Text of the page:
Just a morning observation

Bird Droppings July 9, 2018
Just a morning observation

 

“I do not write from mythology when I reflect upon Native American spirituality in this book. In my own opinion, mythology leads to superstition; and superstition has proved fatally destruction to many millions down through time. It is ironic, then that Dominant Society accuses Native practices of being based on myth.” Ed McGaa, Eagle Man

 

My wanderings are the expanse of several days of traveling and thinking and observing mankind. Just a few nights ago my son and I walked out to a choir of coyotes just a few yards away deep in the pines. It was literally an opera of coyotes howls and yells. While only a few minutes the sounds were an eerie reminder that even in a civilized world nature was only a few feet away in its wildest. I was walking this morning and away from my quiet spot near my home in Between Georgia as the developer has been clearing some and not quite the same.

 

A few days back in a small town in the north east quadrant of Georgia sitting on a porch of an old mill house the quiet was over powering along with the gentle breeze and sunshine. Around me birds would occasionally fly into and out of the trees but most of the time without a sound. I was essentially alone sitting listening while everyone else was inside. Only a few hours earlier I had a wonderful experience watching by my own house as the sun came up and starting this particular book Nature’s Way.
Ed McGaa is a Lakota Sioux and an attorney by education. He chooses his words wisely and does not simple offer a book to fill a spot on a shelf. He points to observations as a basis for our spiritual views rather than heresy or simply taking the word of another. This past weekend as we drove home from a quick trip to see my son and his wife and our grandbabies we noticed nearly fifty red tailed hawks sitting on the wires watching as we drove by. If you have ever seen a hawk hunting observation is a key. Every detail is seen as they look for a food item crawling or scurrying along the ground.

 

Clearly we are meant to think, analyze, and deliberate. And yet humans seem to have some sort of fear (or is it plain ignorance?) of exercising the simple freedom to think. Why are we so prone to let others do our thinking for us – to lead astray and control us?” Ed McGaa, Eagle Man

 

We are going through one of the most biased and perhaps most sheep lead to slaughter presidential period I have ever experienced in my life. The negative ads and rhetoric are the vast majority and from either side. Issues were simply something that would be dealt with another time then that was questionable. Here in Atlanta several of the mega churches are going through serious upheavals with pastors who after years of preaching and blasting various human characteristics and or issues are coming out themselves and in turn being who they preached against for twenty years and built empires against. One of the themes I have seen in politics and religion so blatant in the past year is the “letting of others do our thinking for us”. I received a copy of a book in the mail from a friend in New York after he was published. I had known the title for months prior but seeing it and beginning my initial reading the title hit me. “Hustlers and the idiot swarm”, how appropriate is that to our society today.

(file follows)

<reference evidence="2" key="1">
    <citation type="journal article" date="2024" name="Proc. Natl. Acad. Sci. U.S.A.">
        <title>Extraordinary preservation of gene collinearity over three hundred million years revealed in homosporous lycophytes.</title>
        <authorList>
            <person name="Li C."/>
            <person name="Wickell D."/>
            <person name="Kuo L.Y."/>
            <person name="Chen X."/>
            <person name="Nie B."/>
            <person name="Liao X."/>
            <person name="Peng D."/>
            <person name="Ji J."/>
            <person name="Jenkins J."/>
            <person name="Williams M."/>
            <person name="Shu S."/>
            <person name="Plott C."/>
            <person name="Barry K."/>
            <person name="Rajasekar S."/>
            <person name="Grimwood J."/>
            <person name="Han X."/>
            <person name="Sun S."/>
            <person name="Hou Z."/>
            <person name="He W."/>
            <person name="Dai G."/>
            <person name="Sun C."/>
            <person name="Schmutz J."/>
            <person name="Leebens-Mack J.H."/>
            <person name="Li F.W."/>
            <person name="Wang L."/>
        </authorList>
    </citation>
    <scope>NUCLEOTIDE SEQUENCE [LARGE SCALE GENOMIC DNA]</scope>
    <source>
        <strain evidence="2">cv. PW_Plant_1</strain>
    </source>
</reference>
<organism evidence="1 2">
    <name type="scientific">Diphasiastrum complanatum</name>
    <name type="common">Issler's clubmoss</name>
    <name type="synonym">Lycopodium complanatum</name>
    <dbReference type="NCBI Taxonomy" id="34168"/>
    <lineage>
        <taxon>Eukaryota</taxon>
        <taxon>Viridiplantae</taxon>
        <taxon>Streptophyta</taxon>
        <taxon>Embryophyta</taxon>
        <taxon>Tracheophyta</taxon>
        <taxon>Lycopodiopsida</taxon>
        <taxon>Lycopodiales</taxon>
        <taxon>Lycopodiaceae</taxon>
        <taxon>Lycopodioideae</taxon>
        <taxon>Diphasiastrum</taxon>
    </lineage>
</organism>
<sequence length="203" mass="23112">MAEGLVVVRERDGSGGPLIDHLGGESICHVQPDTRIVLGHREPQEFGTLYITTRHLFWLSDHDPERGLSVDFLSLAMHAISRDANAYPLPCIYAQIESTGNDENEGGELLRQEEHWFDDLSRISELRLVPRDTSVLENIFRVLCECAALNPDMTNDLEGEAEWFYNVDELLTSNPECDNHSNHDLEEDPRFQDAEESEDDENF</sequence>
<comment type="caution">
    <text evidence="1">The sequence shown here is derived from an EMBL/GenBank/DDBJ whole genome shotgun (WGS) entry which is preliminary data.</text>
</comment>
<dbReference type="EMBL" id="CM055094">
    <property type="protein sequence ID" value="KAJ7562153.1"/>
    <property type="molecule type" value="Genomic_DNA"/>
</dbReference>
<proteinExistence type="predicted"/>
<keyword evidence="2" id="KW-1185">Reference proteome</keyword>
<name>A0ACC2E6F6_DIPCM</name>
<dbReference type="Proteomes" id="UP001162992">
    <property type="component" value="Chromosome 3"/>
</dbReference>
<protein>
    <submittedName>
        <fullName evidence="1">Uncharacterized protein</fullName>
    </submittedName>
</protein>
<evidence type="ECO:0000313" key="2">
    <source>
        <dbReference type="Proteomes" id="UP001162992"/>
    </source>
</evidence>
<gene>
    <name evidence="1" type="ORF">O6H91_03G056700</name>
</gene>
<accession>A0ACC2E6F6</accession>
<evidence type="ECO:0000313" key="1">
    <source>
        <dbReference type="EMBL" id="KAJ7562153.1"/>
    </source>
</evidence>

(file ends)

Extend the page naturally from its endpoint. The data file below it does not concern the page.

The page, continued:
Opening up Reverend Manny’s book and turning to the very first page there is a quote and thought that permeates our society if even unknowingly.

 

“For the grossly impudent lie always leaves traces behind it, even after it has been nailed down, a fact which is known to all experts liars in this world and to all who conspire together in the art of lying.” Adolf Hitler, Mein Kampf, vol. I, Ch. X

 

It was within a day or two of first setting foot in Washington that a newly elected Congressman who ran on a ticket of repealing the newly legislated Health Care bill was upset that his government health care insurance did not start immediately and he had to wait twenty eight days and made a scene in his first official meeting. During the course of the past year lies about the health care bill made headlines more so than points that were significantly important to many families. I grew up in a family with a severely disabled brother who would never have been insurable under most standard insurance due to preexisting conditions. Even more significant is my son still in nursing school who was over twenty five but is covered with new health care law. If not for that not sure where we would be after his accident in May of last year with over three hundred fifty thousand in medical bills that were covered.